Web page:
Also on Big Pine Key is Blue Water Hole. This freshwater pond is located in a former quarry that attracts turtles and alligators.

Address: 179 Key Deer Blvd., Big Pine Key, Florida

9. Spend Time at the Dolphin Research Center, Grassy Key

Dolphin Research Center
Dolphin Research Center | Reinhard Link / photo modified

Highlights: Exciting dolphin experiences with swims, feeding, and interactive programs

The Dolphin Research Center allows visitors to learn about Atlantic bottlenose dolphins and California sea lions. Experience the different "dolphinalities" during narrated sessions and watch the trainers interact with the dolphins. You can also participate in interactive programs that include swimming with the dolphins.

Dolphin-lovers will also enjoy a tour of Island Dolphin Care on Key Largo, a facility that teams up with dolphins to provide unique therapy for people with various health conditions. Tours include an overview of the programs, dolphin viewing, and a touch-tank.

Address: 58901 Overseas Highway, Grassy Key, Florida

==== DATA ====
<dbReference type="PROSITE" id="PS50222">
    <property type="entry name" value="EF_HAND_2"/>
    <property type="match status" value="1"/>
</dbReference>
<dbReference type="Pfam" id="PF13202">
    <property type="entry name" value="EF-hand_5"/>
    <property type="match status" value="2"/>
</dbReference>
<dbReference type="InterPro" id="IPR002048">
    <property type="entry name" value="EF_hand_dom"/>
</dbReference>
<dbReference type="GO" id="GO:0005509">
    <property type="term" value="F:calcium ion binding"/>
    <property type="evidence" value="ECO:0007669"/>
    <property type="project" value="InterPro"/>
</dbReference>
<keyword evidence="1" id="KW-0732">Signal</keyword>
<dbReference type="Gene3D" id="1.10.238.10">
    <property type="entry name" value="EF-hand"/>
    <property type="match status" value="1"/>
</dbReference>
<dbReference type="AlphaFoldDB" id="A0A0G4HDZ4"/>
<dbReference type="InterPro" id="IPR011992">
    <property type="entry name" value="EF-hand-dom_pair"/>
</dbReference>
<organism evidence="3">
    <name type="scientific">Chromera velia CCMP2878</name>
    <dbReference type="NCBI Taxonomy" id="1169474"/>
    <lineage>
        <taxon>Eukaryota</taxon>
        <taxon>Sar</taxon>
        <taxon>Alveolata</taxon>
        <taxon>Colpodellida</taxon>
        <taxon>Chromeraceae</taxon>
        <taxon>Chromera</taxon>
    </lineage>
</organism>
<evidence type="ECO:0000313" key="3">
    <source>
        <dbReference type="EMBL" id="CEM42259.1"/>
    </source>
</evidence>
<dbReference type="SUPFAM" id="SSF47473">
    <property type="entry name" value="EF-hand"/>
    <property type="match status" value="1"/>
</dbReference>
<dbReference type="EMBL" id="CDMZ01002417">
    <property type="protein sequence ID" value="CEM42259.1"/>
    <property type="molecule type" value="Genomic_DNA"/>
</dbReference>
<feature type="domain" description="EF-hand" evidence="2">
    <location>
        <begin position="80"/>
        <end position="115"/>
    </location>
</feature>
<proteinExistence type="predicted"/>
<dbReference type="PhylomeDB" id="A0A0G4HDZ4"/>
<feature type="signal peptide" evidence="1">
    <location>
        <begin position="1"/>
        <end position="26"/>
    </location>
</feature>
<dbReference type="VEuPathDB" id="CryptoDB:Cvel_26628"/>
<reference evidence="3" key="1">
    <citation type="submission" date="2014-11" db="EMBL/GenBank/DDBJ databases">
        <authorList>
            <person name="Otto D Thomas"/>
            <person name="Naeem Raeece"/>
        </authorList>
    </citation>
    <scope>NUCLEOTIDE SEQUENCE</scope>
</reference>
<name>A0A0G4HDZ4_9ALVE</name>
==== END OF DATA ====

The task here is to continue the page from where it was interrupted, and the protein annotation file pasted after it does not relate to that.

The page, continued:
10. Visit the Turtle Hospital, Marathon

Turtle Hospital
Turtle Hospital

Highlights: Turtle rescue center with guided tours and feeding experiences

A visit to the Turtle Hospital in Marathon will give you the unique opportunity to learn about the process of rehabilitating injured sea turtles at one of the state's top rescue facilities.

The Education center is open daily. Your behind-the-scenes visit and learning experience consists of a 90-minute guided tour, available hourly. Tours allow you to see the sea turtle rehabilitation tanks, the hospital area, and even feed the permanent residents who cannot be released back into the wild.

Turtle Hospital in Marathon
Turtle Hospital in Marathon | Photo Copyright: Bryan Dearsley

The center performs medical treatment for sea turtles and emergency rescue for turtles stranded by tropical storms and has rehabilitated and released more than 1,500 since the hospital was founded in 1986. Reservations for this must-visit Florida Keys attraction are recommended.

Address: 2396 Overseas Highway, Marathon, Florida

11. Explore the City of Marathon

Palm trees along the shore in Marathon
Palm trees along the shore in Marathon

Highlights: Sport-fishing charters, water sports, beaches, and a famous historic bridge trail

The City of Marathon is the commercial and sportfishing center of the Middle Keys, and charters are easily arranged from here for deep-sea, reef, and flats fishing. Tourists also enjoy the numerous water sports available, including paddleboarding, kayaking, and jet skiing, not to mention the excellent beaches and waterfront restaurants.